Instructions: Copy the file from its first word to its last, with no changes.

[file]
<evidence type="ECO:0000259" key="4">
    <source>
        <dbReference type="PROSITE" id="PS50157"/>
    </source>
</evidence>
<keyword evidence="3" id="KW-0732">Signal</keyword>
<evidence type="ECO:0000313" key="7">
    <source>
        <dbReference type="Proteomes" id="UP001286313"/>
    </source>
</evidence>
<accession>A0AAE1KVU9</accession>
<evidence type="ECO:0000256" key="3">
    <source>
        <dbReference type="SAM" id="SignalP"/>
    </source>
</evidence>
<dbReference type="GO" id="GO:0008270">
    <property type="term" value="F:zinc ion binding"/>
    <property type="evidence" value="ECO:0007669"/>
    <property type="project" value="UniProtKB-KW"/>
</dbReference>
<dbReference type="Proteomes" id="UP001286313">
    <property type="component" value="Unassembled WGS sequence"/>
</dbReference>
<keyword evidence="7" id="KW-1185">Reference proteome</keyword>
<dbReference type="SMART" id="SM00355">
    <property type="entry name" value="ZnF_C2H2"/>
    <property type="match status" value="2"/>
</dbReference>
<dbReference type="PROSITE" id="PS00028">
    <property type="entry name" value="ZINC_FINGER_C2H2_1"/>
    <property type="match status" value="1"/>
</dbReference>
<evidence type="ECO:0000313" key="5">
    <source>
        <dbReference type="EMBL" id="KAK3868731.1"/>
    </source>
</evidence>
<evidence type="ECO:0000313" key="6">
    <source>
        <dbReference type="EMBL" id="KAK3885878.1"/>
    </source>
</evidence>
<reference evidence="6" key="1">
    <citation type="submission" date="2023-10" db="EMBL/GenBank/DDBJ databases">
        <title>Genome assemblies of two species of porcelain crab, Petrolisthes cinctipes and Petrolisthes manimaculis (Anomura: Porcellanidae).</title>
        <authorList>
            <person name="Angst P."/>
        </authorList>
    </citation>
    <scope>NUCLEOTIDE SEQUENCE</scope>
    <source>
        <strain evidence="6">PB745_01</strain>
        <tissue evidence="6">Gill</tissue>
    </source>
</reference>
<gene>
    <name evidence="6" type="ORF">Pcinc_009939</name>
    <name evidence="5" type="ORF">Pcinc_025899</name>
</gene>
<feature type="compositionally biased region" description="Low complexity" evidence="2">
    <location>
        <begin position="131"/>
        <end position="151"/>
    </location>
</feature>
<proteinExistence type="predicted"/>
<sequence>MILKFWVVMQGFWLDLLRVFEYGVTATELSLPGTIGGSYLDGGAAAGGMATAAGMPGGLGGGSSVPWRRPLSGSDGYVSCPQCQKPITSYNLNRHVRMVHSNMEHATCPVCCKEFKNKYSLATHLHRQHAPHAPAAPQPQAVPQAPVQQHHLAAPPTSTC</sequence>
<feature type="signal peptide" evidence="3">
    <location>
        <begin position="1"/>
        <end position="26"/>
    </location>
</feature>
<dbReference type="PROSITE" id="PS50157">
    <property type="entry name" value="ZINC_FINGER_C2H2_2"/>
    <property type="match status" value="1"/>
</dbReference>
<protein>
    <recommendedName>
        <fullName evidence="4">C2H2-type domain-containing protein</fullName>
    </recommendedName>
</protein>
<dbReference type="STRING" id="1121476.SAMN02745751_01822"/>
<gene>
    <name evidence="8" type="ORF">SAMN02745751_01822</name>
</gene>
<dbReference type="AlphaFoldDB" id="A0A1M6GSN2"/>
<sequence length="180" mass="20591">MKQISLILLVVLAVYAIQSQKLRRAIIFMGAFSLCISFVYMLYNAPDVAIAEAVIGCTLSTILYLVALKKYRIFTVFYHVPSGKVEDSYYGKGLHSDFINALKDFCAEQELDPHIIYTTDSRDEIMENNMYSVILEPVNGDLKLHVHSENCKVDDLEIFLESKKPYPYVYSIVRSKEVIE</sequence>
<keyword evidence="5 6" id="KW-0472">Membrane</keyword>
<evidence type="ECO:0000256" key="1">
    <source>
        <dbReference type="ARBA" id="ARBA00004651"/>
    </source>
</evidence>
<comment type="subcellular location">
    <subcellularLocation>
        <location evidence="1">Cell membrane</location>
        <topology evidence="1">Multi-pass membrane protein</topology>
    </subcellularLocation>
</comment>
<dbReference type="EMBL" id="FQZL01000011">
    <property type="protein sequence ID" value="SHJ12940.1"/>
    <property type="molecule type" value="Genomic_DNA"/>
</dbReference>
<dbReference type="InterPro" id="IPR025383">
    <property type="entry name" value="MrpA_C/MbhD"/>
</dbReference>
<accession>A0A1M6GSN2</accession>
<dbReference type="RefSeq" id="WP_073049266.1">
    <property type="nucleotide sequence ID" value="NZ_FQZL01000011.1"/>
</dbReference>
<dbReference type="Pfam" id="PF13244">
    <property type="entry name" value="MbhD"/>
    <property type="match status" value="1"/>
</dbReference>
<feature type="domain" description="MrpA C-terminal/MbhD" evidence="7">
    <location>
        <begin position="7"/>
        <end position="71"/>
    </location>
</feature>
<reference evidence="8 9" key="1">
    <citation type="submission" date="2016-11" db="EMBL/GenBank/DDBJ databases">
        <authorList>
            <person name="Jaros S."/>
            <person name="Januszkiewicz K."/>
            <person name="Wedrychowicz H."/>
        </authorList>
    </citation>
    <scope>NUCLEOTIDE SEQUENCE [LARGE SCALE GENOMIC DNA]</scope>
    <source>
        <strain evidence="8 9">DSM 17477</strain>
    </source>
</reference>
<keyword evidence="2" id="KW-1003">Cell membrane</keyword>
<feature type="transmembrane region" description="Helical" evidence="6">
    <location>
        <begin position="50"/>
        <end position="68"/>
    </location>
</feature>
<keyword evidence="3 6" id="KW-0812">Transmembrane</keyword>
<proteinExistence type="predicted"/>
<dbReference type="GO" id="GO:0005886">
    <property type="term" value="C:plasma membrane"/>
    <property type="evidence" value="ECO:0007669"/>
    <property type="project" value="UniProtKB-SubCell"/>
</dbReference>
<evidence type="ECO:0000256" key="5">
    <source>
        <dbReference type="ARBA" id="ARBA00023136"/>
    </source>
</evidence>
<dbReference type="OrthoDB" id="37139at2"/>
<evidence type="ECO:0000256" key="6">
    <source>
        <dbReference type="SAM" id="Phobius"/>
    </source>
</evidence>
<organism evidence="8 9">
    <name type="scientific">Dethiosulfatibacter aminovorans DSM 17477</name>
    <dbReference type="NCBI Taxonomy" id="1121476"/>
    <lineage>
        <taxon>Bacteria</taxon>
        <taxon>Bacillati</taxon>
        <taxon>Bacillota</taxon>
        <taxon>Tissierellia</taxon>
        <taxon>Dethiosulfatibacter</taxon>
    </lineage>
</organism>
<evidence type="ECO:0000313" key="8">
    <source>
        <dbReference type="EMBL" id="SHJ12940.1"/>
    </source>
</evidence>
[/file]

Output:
<evidence type="ECO:0000259" key="4">
    <source>
        <dbReference type="PROSITE" id="PS50157"/>
    </source>
</evidence>
<keyword evidence="3" id="KW-0732">Signal</keyword>
<evidence type="ECO:0000313" key="7">
    <source>
        <dbReference type="Proteomes" id="UP001286313"/>
    </source>
</evidence>
<accession>A0AAE1KVU9</accession>
<evidence type="ECO:0000256" key="3">
    <source>
        <dbReference type="SAM" id="SignalP"/>
    </source>
</evidence>
<dbReference type="GO" id="GO:0008270">
    <property type="term" value="F:zinc ion binding"/>
    <property type="evidence" value="ECO:0007669"/>
    <property type="project" value="UniProtKB-KW"/>
</dbReference>
<dbReference type="Proteomes" id="UP001286313">
    <property type="component" value="Unassembled WGS sequence"/>
</dbReference>
<keyword evidence="7" id="KW-1185">Reference proteome</keyword>
<dbReference type="SMART" id="SM00355">
    <property type="entry name" value="ZnF_C2H2"/>
    <property type="match status" value="2"/>
</dbReference>
<dbReference type="PROSITE" id="PS00028">
    <property type="entry name" value="ZINC_FINGER_C2H2_1"/>
    <property type="match status" value="1"/>
</dbReference>
<evidence type="ECO:0000313" key="5">
    <source>
        <dbReference type="EMBL" id="KAK3868731.1"/>
    </source>
</evidence>
<evidence type="ECO:0000313" key="6">
    <source>
        <dbReference type="EMBL" id="KAK3885878.1"/>
    </source>
</evidence>
<reference evidence="6" key="1">
    <citation type="submission" date="2023-10" db="EMBL/GenBank/DDBJ databases">
        <title>Genome assemblies of two species of porcelain crab, Petrolisthes cinctipes and Petrolisthes manimaculis (Anomura: Porcellanidae).</title>
        <authorList>
            <person name="Angst P."/>
        </authorList>
    </citation>
    <scope>NUCLEOTIDE SEQUENCE</scope>
    <source>
        <strain evidence="6">PB745_01</strain>
        <tissue evidence="6">Gill</tissue>
    </source>
</reference>
<gene>
    <name evidence="6" type="ORF">Pcinc_009939</name>
    <name evidence="5" type="ORF">Pcinc_025899</name>
</gene>
<feature type="compositionally biased region" description="Low complexity" evidence="2">
    <location>
        <begin position="131"/>
        <end position="151"/>
    </location>
</feature>
<proteinExistence type="predicted"/>
<sequence>MILKFWVVMQGFWLDLLRVFEYGVTATELSLPGTIGGSYLDGGAAAGGMATAAGMPGGLGGGSSVPWRRPLSGSDGYVSCPQCQKPITSYNLNRHVRMVHSNMEHATCPVCCKEFKNKYSLATHLHRQHAPHAPAAPQPQAVPQAPVQQHHLAAPPTSTC</sequence>
<feature type="signal peptide" evidence="3">
    <location>
        <begin position="1"/>
        <end position="26"/>
    </location>
</feature>
<dbReference type="PROSITE" id="PS50157">
    <property type="entry name" value="ZINC_FINGER_C2H2_2"/>
    <property type="match status" value="1"/>
</dbReference>
<protein>
    <recommendedName>
        <fullName evidence="4">C2H2-type domain-containing protein</fullName>
    </recommendedName>
</protein>
<dbReference type="STRING" id="1121476.SAMN02745751_01822"/>
<gene>
    <name evidence="8" type="ORF">SAMN02745751_01822</name>
</gene>
<dbReference type="AlphaFoldDB" id="A0A1M6GSN2"/>
<sequence length="180" mass="20591">MKQISLILLVVLAVYAIQSQKLRRAIIFMGAFSLCISFVYMLYNAPDVAIAEAVIGCTLSTILYLVALKKYRIFTVFYHVPSGKVEDSYYGKGLHSDFINALKDFCAEQELDPHIIYTTDSRDEIMENNMYSVILEPVNGDLKLHVHSENCKVDDLEIFLESKKPYPYVYSIVRSKEVIE</sequence>
<keyword evidence="5 6" id="KW-0472">Membrane</keyword>
<evidence type="ECO:0000256" key="1">
    <source>
        <dbReference type="ARBA" id="ARBA00004651"/>
    </source>
</evidence>
<comment type="subcellular location">
    <subcellularLocation>
        <location evidence="1">Cell membrane</location>
        <topology evidence="1">Multi-pass membrane protein</topology>
    </subcellularLocation>
</comment>
<dbReference type="EMBL" id="FQZL01000011">
    <property type="protein sequence ID" value="SHJ12940.1"/>
    <property type="molecule type" value="Genomic_DNA"/>
</dbReference>
<dbReference type="InterPro" id="IPR025383">
    <property type="entry name" value="MrpA_C/MbhD"/>
</dbReference>
<accession>A0A1M6GSN2</accession>
<dbReference type="RefSeq" id="WP_073049266.1">
    <property type="nucleotide sequence ID" value="NZ_FQZL01000011.1"/>
</dbReference>
<dbReference type="Pfam" id="PF13244">
    <property type="entry name" value="MbhD"/>
    <property type="match status" value="1"/>
</dbReference>
<feature type="domain" description="MrpA C-terminal/MbhD" evidence="7">
    <location>
        <begin position="7"/>
        <end position="71"/>
    </location>
</feature>
<reference evidence="8 9" key="1">
    <citation type="submission" date="2016-11" db="EMBL/GenBank/DDBJ databases">
        <authorList>
            <person name="Jaros S."/>
            <person name="Januszkiewicz K."/>
            <person name="Wedrychowicz H."/>
        </authorList>
    </citation>
    <scope>NUCLEOTIDE SEQUENCE [LARGE SCALE GENOMIC DNA]</scope>
    <source>
        <strain evidence="8 9">DSM 17477</strain>
    </source>
</reference>
<keyword evidence="2" id="KW-1003">Cell membrane</keyword>
<feature type="transmembrane region" description="Helical" evidence="6">
    <location>
        <begin position="50"/>
        <end position="68"/>
    </location>
</feature>
<keyword evidence="3 6" id="KW-0812">Transmembrane</keyword>
<proteinExistence type="predicted"/>
<dbReference type="GO" id="GO:0005886">
    <property type="term" value="C:plasma membrane"/>
    <property type="evidence" value="ECO:0007669"/>
    <property type="project" value="UniProtKB-SubCell"/>
</dbReference>
<evidence type="ECO:0000256" key="5">
    <source>
        <dbReference type="ARBA" id="ARBA00023136"/>
    </source>
</evidence>
<dbReference type="OrthoDB" id="37139at2"/>
<evidence type="ECO:0000256" key="6">
    <source>
        <dbReference type="SAM" id="Phobius"/>
    </source>
</evidence>
<organism evidence="8 9">
    <name type="scientific">Dethiosulfatibacter aminovorans DSM 17477</name>
    <dbReference type="NCBI Taxonomy" id="1121476"/>
    <lineage>
        <taxon>Bacteria</taxon>
        <taxon>Bacillati</taxon>
        <taxon>Bacillota</taxon>
        <taxon>Tissierellia</taxon>
        <taxon>Dethiosulfatibacter</taxon>
    </lineage>
</organism>
<evidence type="ECO:0000313" key="8">
    <source>
        <dbReference type="EMBL" id="SHJ12940.1"/>
    </source>
</evidence>